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Fez is a famous city destination in Morocco for being home to the world's oldest university (Qarawiyyin University), dating to 859, and the world's oldest continuously-operating library, dating to 1359. It has an ancient World Heritage listed walled city, which many compare to the walled city of Jerusalem. Fez is the medieval capital of Morocco, and a great city of high Islamic civilization. Fez has the best-preserved old city in the Arab world, the sprawling, labyrinthine medina of Fes el-Bali, which is incidentally also the world's largest car-free urban zone. Transport of goods is provided by donkeys, carriages, and motorbikes.
Fez or Fes is a city in northern inland Morocco and the capital of the Fès-Meknès administrative region. It is the second largest city in Morocco after Casablanca, with a population of 1.22 million (2020). Located to the northeast of the Atlas Mountains, Fez is situated at a crossroad connecting the important cities of different regions; 206 km (128 mi) from Tangier to the northwest, 246 km (153 mi) from Casablanca, 189 km (117 mi) from Rabat to the west, and 387 km (240 mi) from Marrakesh to the southwest which leads to the Trans-Saharan trade route. It is surrounded by hills and the old city is centered around the Fez River (Oued Fes) flowing from west to east.
History of Fez
The city was first founded in 789 as Madinat Fas on the southeast bank of the Jawhar River (now known as the Fez River) by Idris I, founder of the Idrisid dynasty. His son, Idris II, built a settlement called Al-'Aliya on the opposing river bank in 809 and moved his capital here from Walili (Volubilis). These settlements (Madinat Fas and Al-'Aliya) would soon develop into two walled and largely autonomous sites, often in conflict with one another. The early population was composed mostly of Berbers, along with hundreds of Arab warriors from Kairouan who made up Idris II's entourage.
Arab emigration to Fez increased afterwards, including Andalusi families of mixed Arab and Iberian descent who were expelled from Córdoba in 817–818 after a rebellion against the Al-Hakam I as well as Arab families banned from Kairouan (modern Tunisia) after another rebellion in 824. Upon the death of Idris II in 828, the dynasty's territory was divided among his sons. The eldest, Muhammad, received Fez, but some of his brothers attempted to break away from his leadership, resulting in an internecine conflict. Although the Idrisid realm was eventually reunified and enjoyed a period of peace under Ali ibn Muhammad and Yahya ibn Muhammad, it fell into decline again in the late 9th century. According to one of the major early sources on this period, the Rawd al-Qirtas by Ibn Abi Zar, in this period the Al-Qarawiyyin Mosque was founded in 859 by Fatima al-Fihri, the daughter of a wealthy merchant.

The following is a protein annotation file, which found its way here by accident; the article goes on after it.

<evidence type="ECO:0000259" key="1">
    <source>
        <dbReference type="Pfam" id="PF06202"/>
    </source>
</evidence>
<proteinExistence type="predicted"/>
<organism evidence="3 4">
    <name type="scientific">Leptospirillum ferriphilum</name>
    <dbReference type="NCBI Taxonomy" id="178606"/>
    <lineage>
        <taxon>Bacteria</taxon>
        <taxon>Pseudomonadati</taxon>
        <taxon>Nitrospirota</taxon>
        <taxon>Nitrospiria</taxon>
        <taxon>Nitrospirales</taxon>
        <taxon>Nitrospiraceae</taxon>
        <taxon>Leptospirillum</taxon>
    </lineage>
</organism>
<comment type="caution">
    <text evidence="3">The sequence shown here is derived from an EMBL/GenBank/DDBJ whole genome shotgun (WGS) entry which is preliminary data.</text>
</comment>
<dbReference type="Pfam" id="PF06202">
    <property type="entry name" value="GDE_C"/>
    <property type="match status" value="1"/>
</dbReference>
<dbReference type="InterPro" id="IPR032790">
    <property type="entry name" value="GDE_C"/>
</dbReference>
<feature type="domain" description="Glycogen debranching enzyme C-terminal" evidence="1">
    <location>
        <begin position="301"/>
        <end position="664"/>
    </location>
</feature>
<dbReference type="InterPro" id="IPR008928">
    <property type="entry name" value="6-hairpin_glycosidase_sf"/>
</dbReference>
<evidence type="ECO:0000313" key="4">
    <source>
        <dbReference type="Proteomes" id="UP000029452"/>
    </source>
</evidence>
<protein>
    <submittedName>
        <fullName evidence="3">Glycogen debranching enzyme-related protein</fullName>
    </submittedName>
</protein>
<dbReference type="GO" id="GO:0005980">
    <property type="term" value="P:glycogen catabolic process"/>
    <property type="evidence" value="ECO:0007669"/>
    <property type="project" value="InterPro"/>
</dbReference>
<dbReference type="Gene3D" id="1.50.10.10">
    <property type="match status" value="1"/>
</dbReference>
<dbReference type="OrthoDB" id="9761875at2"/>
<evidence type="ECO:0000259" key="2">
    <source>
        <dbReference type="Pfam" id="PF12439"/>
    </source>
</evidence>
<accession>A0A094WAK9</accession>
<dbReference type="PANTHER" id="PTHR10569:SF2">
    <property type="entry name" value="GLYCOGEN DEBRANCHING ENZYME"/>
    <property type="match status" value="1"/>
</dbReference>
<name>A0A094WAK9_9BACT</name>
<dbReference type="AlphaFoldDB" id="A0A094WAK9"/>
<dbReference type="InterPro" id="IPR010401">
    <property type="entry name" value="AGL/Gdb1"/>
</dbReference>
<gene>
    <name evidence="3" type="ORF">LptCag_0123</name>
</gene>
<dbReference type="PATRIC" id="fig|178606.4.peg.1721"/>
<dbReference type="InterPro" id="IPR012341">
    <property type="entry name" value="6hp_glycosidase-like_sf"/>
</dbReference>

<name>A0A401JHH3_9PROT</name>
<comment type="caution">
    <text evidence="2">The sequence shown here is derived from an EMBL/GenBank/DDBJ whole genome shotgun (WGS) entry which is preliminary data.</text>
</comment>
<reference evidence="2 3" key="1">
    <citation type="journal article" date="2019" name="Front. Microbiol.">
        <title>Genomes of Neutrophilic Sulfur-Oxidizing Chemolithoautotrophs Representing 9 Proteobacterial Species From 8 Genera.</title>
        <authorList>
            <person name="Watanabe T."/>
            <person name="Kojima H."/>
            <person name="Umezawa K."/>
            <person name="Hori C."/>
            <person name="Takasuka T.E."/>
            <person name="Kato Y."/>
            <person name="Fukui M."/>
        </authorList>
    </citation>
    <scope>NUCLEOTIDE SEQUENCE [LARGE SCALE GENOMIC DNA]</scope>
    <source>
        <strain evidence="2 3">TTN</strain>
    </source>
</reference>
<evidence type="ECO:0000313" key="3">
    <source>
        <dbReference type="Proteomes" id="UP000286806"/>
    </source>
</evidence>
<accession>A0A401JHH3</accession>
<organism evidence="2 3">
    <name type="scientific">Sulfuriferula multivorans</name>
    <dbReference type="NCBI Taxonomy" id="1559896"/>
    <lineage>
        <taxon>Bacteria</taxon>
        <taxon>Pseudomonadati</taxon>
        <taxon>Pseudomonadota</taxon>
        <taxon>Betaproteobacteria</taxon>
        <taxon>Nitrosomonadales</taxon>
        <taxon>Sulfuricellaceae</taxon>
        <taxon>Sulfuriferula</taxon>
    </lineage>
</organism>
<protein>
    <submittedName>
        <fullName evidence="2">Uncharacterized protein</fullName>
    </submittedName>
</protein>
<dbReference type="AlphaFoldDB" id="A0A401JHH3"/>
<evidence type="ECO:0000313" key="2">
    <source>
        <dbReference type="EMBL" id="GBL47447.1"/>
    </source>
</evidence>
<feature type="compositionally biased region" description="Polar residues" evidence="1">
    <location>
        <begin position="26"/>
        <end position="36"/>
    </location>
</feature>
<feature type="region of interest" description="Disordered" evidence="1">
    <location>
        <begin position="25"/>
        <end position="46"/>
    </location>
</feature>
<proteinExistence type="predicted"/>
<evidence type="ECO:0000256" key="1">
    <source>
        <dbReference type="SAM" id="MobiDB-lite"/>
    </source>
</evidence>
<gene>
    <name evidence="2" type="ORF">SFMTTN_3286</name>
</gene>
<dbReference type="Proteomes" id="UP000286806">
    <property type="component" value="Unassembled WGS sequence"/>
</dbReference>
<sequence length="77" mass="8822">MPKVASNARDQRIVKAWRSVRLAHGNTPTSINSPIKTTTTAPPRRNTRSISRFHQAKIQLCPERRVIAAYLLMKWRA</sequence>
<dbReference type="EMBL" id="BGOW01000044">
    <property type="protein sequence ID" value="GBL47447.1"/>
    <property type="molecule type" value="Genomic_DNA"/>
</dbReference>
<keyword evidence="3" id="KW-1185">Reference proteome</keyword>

Geography of Fez
The city is divided between its historic medina (the two walled districts of Fes el-Bali and Fes el-Jdid) and the now much large Ville Nouvelle (New City) along with several outlying modern neighbourhoods. The old city is located in a valley along the banks of the Oued Fes (Fez River) just above its confluence with the larger Sebou River to the northeast. The Fez River takes its sources from the south and west and is split into various small canals which provide the historic city with water. These in turn empty into the Oued Bou Khareb, the stretch of the river which passes through the middle of Fes el-Bali and separates the Qarawiyyin quarter from the Andalusian quarter. The new city occupies a plateau on the edge of the Saïs plain. The latter stretches out to the west and south and is occupied largely by farmland. Roughly 15 km south of Fes el-Bali is the region's main airport, Fes-Saïs. Further south is the town of Sefrou, while the city of Meknes, the next largest city in the region, is located to the southwest.
Climate of Fez
Located by the Atlas Mountains, Fez has a hot-summer Mediterranean climate with a strong continental influence, shifting from relatively cool and wet in the winter to dry and hot days in the summer months between June and September. Rainfall can reach up to 800 mm (31 in) in good years. The winter highs typically reach around 15 °C (59 °F) in December–January. Frost is not uncommon during the winter period. The highest and lowest temperatures ever recorded in the city are 46.7 °C (116 °F) and −8.2 °C (17 °F), Snowfall on average occurs once every 3 to 5 years.
Here how you can get in Fez;
One of the easiest ways to get around Fez is to use the red taxis to take you to the nearest gate (bab) and then walk from there until you get your bearings. Gates are all around the city and taxis are cheap.
There are several well-marked trails through the city: follow the green (Andalusian palaces and gardens), orange (walls and fortifications), or blue signs and you will not get lost in all the narrow twisting streets.
Within Fez, ride in the petits taxis (local taxis). However, the medina of Fes el-Bali is only accessible from a few points by car. Bab Boujeloud and nearby Place Batha are popular drop-off points, as is Place R'cif; for parking there is spaces at Ain Zleten on the northeast edge of the medina. Another open air parking is situated near Hotel Batha.
One of the most fascinating activities to do in Fez is a trip in the medina (Old City). The medina is so complex to navigate that sometimes it is easier to simply lose yourself in the hustle and bustle of the various markets, and find your way out once you have had enough of all the sights, sounds, and smells that will overwhelm your senses.
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